There have been many news items about our planet as of late, from climate change to dying oceans. It is clear we are headed for change, even if we can be the change. The other day, I had run out of grocery bags at the store and I asked the cashier not to put the rest in plastic, because I was trying to not use plastic shopping bags (even though you can recycle them at the store, but my goal is no extra harm). She said to me, “Thanks for saving the world!” I had to reply I wasn’t saving the world, that I was worried about my impact. I think this is one of the damaging things we have told ourselves-that our small acts mean something. We have to think bigger globally, but I think personally, it is about our relationship, our personal relationship with the earth.
So what is our role as Christians? I can think of two things. First, we hold on to hope. If there is one thing that Jesus taught us from his baptism on is that we can choose to go a different way. Jesus left carpentry (a safe, and probably steady job) behind and walked in a way that has shown us a path closer to God. Maybe it is time we take that seriously. Donna Schaper, just wrote a great devotion that rings true here, all related to stuff.
One of the things he preaches in the Sermon on the Mount is to not store us for ourselves earthly things, where moth and rust destroy (it isn’t even a question of might destroy-it happens). Our invitation is to live more simply. But true simplicity can, and actually must, be complicated for us. It is going to take more of our time, but I think it must if we are going to participate in the change we need to save our planet. We live in the age of convenience, and it is clear even our lawmakers assume that we aren’t going to change from that direction. What is it going to take to prove them wrong? A spiritual shift-one that says slowing down is worth it, and one that doesn’t treat ourselves as machines nor the earth as a waste machine.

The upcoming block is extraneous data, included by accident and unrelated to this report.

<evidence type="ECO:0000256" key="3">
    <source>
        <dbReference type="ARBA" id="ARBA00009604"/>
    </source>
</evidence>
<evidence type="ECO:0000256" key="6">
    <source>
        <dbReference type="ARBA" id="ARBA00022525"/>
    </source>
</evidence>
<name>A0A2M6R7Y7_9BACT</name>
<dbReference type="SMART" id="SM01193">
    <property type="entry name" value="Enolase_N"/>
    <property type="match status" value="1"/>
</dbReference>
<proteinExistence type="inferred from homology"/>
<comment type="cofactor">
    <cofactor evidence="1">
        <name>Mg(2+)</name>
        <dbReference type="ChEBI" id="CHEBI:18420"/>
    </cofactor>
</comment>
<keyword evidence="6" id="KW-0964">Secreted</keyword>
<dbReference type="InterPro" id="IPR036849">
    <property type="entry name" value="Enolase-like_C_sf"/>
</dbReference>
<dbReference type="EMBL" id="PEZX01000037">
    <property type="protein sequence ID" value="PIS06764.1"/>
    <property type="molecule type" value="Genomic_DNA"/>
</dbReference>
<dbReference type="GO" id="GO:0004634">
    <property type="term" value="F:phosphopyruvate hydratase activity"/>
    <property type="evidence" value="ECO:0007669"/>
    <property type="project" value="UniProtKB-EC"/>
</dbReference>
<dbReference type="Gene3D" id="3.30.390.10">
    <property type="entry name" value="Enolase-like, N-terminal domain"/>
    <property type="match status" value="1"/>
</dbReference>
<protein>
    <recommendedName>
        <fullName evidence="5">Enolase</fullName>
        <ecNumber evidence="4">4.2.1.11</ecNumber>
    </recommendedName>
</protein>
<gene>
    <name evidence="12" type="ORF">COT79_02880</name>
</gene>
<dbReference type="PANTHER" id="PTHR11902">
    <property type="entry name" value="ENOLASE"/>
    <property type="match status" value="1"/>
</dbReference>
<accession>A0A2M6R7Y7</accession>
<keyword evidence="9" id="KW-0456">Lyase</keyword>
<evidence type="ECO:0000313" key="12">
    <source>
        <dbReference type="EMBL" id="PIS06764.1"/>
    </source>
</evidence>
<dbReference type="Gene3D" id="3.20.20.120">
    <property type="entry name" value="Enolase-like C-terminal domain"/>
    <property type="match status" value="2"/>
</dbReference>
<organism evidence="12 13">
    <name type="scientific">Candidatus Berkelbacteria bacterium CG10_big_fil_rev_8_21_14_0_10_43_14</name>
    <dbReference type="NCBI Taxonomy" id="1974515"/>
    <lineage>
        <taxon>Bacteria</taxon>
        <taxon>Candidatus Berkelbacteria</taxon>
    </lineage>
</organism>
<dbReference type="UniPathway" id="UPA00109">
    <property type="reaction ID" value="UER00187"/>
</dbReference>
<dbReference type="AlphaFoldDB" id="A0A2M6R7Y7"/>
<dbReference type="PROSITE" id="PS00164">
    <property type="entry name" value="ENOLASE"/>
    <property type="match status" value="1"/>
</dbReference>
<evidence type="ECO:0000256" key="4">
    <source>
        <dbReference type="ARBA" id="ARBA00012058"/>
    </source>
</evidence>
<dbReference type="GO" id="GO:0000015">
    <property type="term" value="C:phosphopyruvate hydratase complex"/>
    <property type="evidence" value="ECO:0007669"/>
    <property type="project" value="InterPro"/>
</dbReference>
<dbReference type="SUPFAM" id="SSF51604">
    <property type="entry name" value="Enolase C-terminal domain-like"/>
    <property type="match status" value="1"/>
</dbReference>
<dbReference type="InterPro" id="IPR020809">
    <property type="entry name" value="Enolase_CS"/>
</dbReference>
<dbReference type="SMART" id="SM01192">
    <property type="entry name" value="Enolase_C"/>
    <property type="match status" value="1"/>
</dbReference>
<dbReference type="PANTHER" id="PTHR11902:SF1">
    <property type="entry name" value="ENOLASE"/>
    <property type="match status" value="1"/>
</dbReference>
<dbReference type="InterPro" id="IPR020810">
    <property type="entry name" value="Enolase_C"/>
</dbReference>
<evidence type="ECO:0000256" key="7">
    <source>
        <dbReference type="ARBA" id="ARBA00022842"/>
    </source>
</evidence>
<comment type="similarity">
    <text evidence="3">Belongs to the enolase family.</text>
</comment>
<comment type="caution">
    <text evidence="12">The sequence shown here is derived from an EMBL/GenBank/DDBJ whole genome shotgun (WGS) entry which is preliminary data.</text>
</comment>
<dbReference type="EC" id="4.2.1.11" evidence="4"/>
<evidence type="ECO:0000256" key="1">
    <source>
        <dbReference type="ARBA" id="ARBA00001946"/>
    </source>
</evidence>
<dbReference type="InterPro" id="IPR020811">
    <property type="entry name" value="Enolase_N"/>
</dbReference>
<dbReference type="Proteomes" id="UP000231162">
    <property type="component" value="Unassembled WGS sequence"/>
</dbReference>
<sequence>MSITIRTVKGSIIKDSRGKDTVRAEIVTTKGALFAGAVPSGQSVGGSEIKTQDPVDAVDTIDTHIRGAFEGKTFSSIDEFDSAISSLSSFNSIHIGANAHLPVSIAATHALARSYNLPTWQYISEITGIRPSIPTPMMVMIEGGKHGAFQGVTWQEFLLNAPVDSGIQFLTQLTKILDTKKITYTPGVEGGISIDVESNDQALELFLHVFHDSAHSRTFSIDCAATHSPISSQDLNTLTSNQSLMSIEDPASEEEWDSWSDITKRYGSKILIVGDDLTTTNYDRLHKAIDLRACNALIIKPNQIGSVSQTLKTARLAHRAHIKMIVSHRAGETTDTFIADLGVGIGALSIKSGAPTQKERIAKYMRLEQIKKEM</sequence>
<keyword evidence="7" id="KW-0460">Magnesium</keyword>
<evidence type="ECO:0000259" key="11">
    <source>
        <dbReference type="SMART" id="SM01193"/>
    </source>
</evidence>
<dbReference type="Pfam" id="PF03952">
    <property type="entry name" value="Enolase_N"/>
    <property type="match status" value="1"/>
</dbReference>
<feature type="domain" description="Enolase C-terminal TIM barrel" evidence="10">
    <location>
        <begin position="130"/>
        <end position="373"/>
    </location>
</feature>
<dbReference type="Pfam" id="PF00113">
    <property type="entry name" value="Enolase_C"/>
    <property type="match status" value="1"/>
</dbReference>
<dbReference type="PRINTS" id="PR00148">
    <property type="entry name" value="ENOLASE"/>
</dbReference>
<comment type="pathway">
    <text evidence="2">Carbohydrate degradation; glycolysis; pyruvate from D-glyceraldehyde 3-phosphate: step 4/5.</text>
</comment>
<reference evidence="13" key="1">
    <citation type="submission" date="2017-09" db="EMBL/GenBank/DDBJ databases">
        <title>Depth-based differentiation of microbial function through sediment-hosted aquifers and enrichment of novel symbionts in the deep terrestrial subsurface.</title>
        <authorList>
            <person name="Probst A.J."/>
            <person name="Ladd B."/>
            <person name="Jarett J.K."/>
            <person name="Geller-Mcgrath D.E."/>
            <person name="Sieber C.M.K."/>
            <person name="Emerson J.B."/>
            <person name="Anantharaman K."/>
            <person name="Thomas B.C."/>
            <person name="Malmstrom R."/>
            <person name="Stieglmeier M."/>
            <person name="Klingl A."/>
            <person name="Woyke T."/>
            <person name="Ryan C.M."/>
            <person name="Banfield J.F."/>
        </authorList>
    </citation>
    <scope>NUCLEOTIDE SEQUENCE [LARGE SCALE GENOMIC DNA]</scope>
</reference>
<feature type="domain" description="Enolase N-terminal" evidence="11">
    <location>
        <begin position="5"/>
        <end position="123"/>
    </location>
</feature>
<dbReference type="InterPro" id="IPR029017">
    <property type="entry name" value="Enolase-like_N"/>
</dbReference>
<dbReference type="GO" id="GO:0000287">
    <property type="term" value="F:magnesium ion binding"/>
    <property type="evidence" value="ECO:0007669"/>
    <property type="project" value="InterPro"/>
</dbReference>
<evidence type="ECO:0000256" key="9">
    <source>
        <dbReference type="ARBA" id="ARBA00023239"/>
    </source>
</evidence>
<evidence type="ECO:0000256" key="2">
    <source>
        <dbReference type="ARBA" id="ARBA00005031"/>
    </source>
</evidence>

My mind has shifted that the issue of most importance is not recycling, but reducing-a lot of reducing. It is going to take a lot of work to think about bringing grocery bags, and bags to put fresh produce in. I need to be mindful to bring my own cutlery from home (this great bamboo set rocks and is dishwasher safe). And my own dishes that I can reuse, and I am trying harder to remember to bring to-go containers when I eat out. I say no to straws now, but I also have started asking restaurants who regularly serve straws to stop using them in all drinks. Might you do the same? Let’s admit it is going to take courage, but this is where your voice makes a difference.
But this is also realizing how much plastic we use. We have started making our own yogurt. We buy less meat, always covered in plastic, and we try to buy it locally where it might come wrapped in paper instead. We try to buy strategically-in bulk, in boxes instead of plastic, and if we have to choose plastic, we think of a way to reduce or reuse, but what if we looked to see if we could recycle it before we buy it.
This month, do a survey of your garbage-how much is plastic? What are two things you can do to reduce it. Maybe a spiritual way to think about it is this: do not store up for yourself busyness, which will only reduce you to less than human. But instead, look toward heaven, where time is not a bully, and be in the moment. You do not have to do everything, only something, that is meaningful.